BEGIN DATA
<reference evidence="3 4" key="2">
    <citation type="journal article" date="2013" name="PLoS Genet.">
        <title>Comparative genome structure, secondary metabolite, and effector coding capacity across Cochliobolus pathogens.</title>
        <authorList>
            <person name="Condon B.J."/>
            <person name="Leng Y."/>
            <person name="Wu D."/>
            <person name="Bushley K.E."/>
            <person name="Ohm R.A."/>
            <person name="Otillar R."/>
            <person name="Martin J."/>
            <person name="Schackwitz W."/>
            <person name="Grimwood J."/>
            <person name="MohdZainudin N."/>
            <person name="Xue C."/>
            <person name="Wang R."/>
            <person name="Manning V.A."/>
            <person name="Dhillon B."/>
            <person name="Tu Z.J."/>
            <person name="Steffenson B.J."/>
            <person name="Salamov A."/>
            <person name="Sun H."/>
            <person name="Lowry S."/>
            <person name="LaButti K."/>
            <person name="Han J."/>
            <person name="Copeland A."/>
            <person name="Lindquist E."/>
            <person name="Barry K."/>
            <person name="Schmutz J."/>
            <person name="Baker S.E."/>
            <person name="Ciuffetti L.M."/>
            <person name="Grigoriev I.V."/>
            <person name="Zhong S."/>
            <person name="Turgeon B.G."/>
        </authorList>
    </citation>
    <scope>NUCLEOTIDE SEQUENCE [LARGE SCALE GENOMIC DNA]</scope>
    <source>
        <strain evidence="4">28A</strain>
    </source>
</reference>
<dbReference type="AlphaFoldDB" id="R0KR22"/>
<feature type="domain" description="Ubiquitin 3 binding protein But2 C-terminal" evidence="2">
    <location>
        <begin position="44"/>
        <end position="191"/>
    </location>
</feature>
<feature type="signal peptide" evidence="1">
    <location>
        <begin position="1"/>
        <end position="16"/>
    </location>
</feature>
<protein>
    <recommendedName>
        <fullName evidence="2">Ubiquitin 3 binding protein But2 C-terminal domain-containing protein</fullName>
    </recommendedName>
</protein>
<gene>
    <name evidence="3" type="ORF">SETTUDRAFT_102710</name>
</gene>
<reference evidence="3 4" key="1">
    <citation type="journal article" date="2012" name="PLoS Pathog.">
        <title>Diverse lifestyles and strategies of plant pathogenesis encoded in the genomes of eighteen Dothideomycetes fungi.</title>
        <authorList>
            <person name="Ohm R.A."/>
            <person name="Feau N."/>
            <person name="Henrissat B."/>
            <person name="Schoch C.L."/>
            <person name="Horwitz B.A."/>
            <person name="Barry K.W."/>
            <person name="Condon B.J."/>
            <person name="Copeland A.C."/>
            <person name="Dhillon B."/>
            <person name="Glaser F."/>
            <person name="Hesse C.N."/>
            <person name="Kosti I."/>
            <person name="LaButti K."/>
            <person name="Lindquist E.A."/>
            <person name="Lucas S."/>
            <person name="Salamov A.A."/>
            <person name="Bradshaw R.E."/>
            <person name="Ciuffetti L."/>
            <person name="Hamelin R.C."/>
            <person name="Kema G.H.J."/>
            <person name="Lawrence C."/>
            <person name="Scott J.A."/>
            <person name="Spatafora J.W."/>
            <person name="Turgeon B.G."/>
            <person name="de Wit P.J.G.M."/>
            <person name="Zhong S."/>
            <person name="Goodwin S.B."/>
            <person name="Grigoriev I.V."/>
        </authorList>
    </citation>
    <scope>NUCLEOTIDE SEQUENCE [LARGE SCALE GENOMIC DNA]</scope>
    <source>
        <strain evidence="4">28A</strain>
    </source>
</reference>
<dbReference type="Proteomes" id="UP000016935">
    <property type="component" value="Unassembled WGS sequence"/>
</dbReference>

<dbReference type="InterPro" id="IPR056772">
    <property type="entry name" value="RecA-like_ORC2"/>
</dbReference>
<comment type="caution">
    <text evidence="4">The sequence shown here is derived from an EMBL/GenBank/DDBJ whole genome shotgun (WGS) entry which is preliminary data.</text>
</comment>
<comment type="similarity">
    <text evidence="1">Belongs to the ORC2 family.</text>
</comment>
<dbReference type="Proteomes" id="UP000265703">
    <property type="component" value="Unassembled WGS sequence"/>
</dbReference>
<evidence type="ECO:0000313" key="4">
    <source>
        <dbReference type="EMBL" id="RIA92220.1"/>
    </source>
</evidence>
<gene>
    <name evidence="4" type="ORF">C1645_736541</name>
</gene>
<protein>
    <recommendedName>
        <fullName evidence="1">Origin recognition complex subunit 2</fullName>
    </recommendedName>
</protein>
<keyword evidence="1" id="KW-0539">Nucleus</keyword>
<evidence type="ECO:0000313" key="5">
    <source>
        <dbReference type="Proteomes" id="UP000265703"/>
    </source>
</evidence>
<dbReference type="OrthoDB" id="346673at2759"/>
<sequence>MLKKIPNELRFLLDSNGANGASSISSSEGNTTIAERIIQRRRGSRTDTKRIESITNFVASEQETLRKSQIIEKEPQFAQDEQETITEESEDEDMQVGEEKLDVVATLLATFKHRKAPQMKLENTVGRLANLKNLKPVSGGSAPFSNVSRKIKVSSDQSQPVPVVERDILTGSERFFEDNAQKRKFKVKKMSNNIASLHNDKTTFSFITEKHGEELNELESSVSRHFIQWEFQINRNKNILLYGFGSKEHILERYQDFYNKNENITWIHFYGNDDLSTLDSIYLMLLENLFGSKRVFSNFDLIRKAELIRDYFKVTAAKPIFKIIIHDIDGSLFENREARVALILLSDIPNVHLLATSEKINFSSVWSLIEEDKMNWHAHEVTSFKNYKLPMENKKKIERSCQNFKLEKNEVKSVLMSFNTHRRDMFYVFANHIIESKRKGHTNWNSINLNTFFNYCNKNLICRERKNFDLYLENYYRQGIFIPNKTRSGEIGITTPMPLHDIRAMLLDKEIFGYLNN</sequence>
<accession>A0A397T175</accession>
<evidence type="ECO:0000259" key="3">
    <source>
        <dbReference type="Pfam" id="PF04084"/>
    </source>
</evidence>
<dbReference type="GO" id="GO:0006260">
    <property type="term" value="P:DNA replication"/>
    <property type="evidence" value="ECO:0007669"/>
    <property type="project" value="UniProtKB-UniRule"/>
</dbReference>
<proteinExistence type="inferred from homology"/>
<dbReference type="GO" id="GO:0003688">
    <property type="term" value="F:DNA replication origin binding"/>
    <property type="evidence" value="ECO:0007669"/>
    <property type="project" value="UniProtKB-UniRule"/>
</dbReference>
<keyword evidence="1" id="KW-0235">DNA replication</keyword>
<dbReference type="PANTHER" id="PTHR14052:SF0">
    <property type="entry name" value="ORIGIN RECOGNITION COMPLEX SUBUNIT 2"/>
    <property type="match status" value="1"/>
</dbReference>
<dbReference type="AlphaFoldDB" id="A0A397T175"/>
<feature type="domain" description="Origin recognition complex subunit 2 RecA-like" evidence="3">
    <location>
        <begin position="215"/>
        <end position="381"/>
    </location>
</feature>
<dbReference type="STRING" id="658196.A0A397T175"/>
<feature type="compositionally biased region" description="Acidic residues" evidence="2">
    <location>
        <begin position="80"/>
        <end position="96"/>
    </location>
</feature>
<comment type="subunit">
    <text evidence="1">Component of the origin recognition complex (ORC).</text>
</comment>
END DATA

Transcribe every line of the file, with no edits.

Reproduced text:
<reference evidence="3 4" key="2">
    <citation type="journal article" date="2013" name="PLoS Genet.">
        <title>Comparative genome structure, secondary metabolite, and effector coding capacity across Cochliobolus pathogens.</title>
        <authorList>
            <person name="Condon B.J."/>
            <person name="Leng Y."/>
            <person name="Wu D."/>
            <person name="Bushley K.E."/>
            <person name="Ohm R.A."/>
            <person name="Otillar R."/>
            <person name="Martin J."/>
            <person name="Schackwitz W."/>
            <person name="Grimwood J."/>
            <person name="MohdZainudin N."/>
            <person name="Xue C."/>
            <person name="Wang R."/>
            <person name="Manning V.A."/>
            <person name="Dhillon B."/>
            <person name="Tu Z.J."/>
            <person name="Steffenson B.J."/>
            <person name="Salamov A."/>
            <person name="Sun H."/>
            <person name="Lowry S."/>
            <person name="LaButti K."/>
            <person name="Han J."/>
            <person name="Copeland A."/>
            <person name="Lindquist E."/>
            <person name="Barry K."/>
            <person name="Schmutz J."/>
            <person name="Baker S.E."/>
            <person name="Ciuffetti L.M."/>
            <person name="Grigoriev I.V."/>
            <person name="Zhong S."/>
            <person name="Turgeon B.G."/>
        </authorList>
    </citation>
    <scope>NUCLEOTIDE SEQUENCE [LARGE SCALE GENOMIC DNA]</scope>
    <source>
        <strain evidence="4">28A</strain>
    </source>
</reference>
<dbReference type="AlphaFoldDB" id="R0KR22"/>
<feature type="domain" description="Ubiquitin 3 binding protein But2 C-terminal" evidence="2">
    <location>
        <begin position="44"/>
        <end position="191"/>
    </location>
</feature>
<feature type="signal peptide" evidence="1">
    <location>
        <begin position="1"/>
        <end position="16"/>
    </location>
</feature>
<protein>
    <recommendedName>
        <fullName evidence="2">Ubiquitin 3 binding protein But2 C-terminal domain-containing protein</fullName>
    </recommendedName>
</protein>
<gene>
    <name evidence="3" type="ORF">SETTUDRAFT_102710</name>
</gene>
<reference evidence="3 4" key="1">
    <citation type="journal article" date="2012" name="PLoS Pathog.">
        <title>Diverse lifestyles and strategies of plant pathogenesis encoded in the genomes of eighteen Dothideomycetes fungi.</title>
        <authorList>
            <person name="Ohm R.A."/>
            <person name="Feau N."/>
            <person name="Henrissat B."/>
            <person name="Schoch C.L."/>
            <person name="Horwitz B.A."/>
            <person name="Barry K.W."/>
            <person name="Condon B.J."/>
            <person name="Copeland A.C."/>
            <person name="Dhillon B."/>
            <person name="Glaser F."/>
            <person name="Hesse C.N."/>
            <person name="Kosti I."/>
            <person name="LaButti K."/>
            <person name="Lindquist E.A."/>
            <person name="Lucas S."/>
            <person name="Salamov A.A."/>
            <person name="Bradshaw R.E."/>
            <person name="Ciuffetti L."/>
            <person name="Hamelin R.C."/>
            <person name="Kema G.H.J."/>
            <person name="Lawrence C."/>
            <person name="Scott J.A."/>
            <person name="Spatafora J.W."/>
            <person name="Turgeon B.G."/>
            <person name="de Wit P.J.G.M."/>
            <person name="Zhong S."/>
            <person name="Goodwin S.B."/>
            <person name="Grigoriev I.V."/>
        </authorList>
    </citation>
    <scope>NUCLEOTIDE SEQUENCE [LARGE SCALE GENOMIC DNA]</scope>
    <source>
        <strain evidence="4">28A</strain>
    </source>
</reference>
<dbReference type="Proteomes" id="UP000016935">
    <property type="component" value="Unassembled WGS sequence"/>
</dbReference>

<dbReference type="InterPro" id="IPR056772">
    <property type="entry name" value="RecA-like_ORC2"/>
</dbReference>
<comment type="caution">
    <text evidence="4">The sequence shown here is derived from an EMBL/GenBank/DDBJ whole genome shotgun (WGS) entry which is preliminary data.</text>
</comment>
<comment type="similarity">
    <text evidence="1">Belongs to the ORC2 family.</text>
</comment>
<dbReference type="Proteomes" id="UP000265703">
    <property type="component" value="Unassembled WGS sequence"/>
</dbReference>
<evidence type="ECO:0000313" key="4">
    <source>
        <dbReference type="EMBL" id="RIA92220.1"/>
    </source>
</evidence>
<gene>
    <name evidence="4" type="ORF">C1645_736541</name>
</gene>
<protein>
    <recommendedName>
        <fullName evidence="1">Origin recognition complex subunit 2</fullName>
    </recommendedName>
</protein>
<keyword evidence="1" id="KW-0539">Nucleus</keyword>
<evidence type="ECO:0000313" key="5">
    <source>
        <dbReference type="Proteomes" id="UP000265703"/>
    </source>
</evidence>
<dbReference type="OrthoDB" id="346673at2759"/>
<sequence>MLKKIPNELRFLLDSNGANGASSISSSEGNTTIAERIIQRRRGSRTDTKRIESITNFVASEQETLRKSQIIEKEPQFAQDEQETITEESEDEDMQVGEEKLDVVATLLATFKHRKAPQMKLENTVGRLANLKNLKPVSGGSAPFSNVSRKIKVSSDQSQPVPVVERDILTGSERFFEDNAQKRKFKVKKMSNNIASLHNDKTTFSFITEKHGEELNELESSVSRHFIQWEFQINRNKNILLYGFGSKEHILERYQDFYNKNENITWIHFYGNDDLSTLDSIYLMLLENLFGSKRVFSNFDLIRKAELIRDYFKVTAAKPIFKIIIHDIDGSLFENREARVALILLSDIPNVHLLATSEKINFSSVWSLIEEDKMNWHAHEVTSFKNYKLPMENKKKIERSCQNFKLEKNEVKSVLMSFNTHRRDMFYVFANHIIESKRKGHTNWNSINLNTFFNYCNKNLICRERKNFDLYLENYYRQGIFIPNKTRSGEIGITTPMPLHDIRAMLLDKEIFGYLNN</sequence>
<accession>A0A397T175</accession>
<evidence type="ECO:0000259" key="3">
    <source>
        <dbReference type="Pfam" id="PF04084"/>
    </source>
</evidence>
<dbReference type="GO" id="GO:0006260">
    <property type="term" value="P:DNA replication"/>
    <property type="evidence" value="ECO:0007669"/>
    <property type="project" value="UniProtKB-UniRule"/>
</dbReference>
<proteinExistence type="inferred from homology"/>
<dbReference type="GO" id="GO:0003688">
    <property type="term" value="F:DNA replication origin binding"/>
    <property type="evidence" value="ECO:0007669"/>
    <property type="project" value="UniProtKB-UniRule"/>
</dbReference>
<keyword evidence="1" id="KW-0235">DNA replication</keyword>
<dbReference type="PANTHER" id="PTHR14052:SF0">
    <property type="entry name" value="ORIGIN RECOGNITION COMPLEX SUBUNIT 2"/>
    <property type="match status" value="1"/>
</dbReference>
<dbReference type="AlphaFoldDB" id="A0A397T175"/>
<feature type="domain" description="Origin recognition complex subunit 2 RecA-like" evidence="3">
    <location>
        <begin position="215"/>
        <end position="381"/>
    </location>
</feature>
<dbReference type="STRING" id="658196.A0A397T175"/>
<feature type="compositionally biased region" description="Acidic residues" evidence="2">
    <location>
        <begin position="80"/>
        <end position="96"/>
    </location>
</feature>
<comment type="subunit">
    <text evidence="1">Component of the origin recognition complex (ORC).</text>
</comment>